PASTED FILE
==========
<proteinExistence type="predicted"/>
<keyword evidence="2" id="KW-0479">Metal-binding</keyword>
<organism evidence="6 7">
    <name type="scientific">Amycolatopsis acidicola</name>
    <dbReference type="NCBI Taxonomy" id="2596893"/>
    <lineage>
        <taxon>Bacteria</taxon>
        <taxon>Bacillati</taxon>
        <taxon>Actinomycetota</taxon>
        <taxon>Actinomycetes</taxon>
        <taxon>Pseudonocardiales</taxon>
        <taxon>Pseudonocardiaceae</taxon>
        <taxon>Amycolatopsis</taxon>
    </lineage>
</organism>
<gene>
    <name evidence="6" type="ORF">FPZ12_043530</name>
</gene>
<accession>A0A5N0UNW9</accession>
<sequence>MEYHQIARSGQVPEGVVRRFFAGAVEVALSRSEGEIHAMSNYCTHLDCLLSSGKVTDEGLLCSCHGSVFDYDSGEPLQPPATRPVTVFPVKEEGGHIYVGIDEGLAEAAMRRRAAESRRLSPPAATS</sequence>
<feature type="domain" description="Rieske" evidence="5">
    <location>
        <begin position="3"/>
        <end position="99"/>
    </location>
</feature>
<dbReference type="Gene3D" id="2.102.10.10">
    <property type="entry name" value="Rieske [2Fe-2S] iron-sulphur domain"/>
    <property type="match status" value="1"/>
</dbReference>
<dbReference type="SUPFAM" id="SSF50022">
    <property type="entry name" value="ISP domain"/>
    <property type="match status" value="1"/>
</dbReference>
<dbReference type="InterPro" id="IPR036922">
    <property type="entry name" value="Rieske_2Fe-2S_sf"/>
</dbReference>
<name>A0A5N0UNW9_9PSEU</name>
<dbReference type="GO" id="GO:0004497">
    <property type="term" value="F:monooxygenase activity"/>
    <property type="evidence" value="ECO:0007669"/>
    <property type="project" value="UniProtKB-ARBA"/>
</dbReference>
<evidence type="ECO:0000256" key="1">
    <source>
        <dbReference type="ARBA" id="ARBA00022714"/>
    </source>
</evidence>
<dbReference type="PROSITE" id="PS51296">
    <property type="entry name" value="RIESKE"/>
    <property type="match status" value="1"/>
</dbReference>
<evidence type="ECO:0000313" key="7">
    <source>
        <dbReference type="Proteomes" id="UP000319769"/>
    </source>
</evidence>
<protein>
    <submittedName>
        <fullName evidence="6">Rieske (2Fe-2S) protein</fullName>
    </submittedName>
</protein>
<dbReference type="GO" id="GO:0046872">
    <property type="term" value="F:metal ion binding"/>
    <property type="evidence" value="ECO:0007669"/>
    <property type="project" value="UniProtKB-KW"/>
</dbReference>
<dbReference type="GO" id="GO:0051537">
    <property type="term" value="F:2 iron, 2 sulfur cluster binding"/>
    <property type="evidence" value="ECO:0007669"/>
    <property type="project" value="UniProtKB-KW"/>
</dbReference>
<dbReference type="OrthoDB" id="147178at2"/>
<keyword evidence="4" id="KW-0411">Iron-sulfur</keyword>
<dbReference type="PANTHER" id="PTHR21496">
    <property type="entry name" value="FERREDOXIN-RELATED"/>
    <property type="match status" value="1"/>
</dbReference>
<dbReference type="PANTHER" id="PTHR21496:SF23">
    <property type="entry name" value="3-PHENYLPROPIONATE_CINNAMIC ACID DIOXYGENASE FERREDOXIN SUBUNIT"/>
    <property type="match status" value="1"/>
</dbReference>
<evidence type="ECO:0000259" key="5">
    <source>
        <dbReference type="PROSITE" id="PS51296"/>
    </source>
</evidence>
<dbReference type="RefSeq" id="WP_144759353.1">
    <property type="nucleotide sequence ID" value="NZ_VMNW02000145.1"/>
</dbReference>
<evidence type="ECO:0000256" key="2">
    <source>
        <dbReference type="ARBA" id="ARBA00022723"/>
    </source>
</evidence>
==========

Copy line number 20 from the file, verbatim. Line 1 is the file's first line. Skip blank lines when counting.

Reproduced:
<sequence>MEYHQIARSGQVPEGVVRRFFAGAVEVALSRSEGEIHAMSNYCTHLDCLLSSGKVTDEGLLCSCHGSVFDYDSGEPLQPPATRPVTVFPVKEEGGHIYVGIDEGLAEAAMRRRAAESRRLSPPAATS</sequence>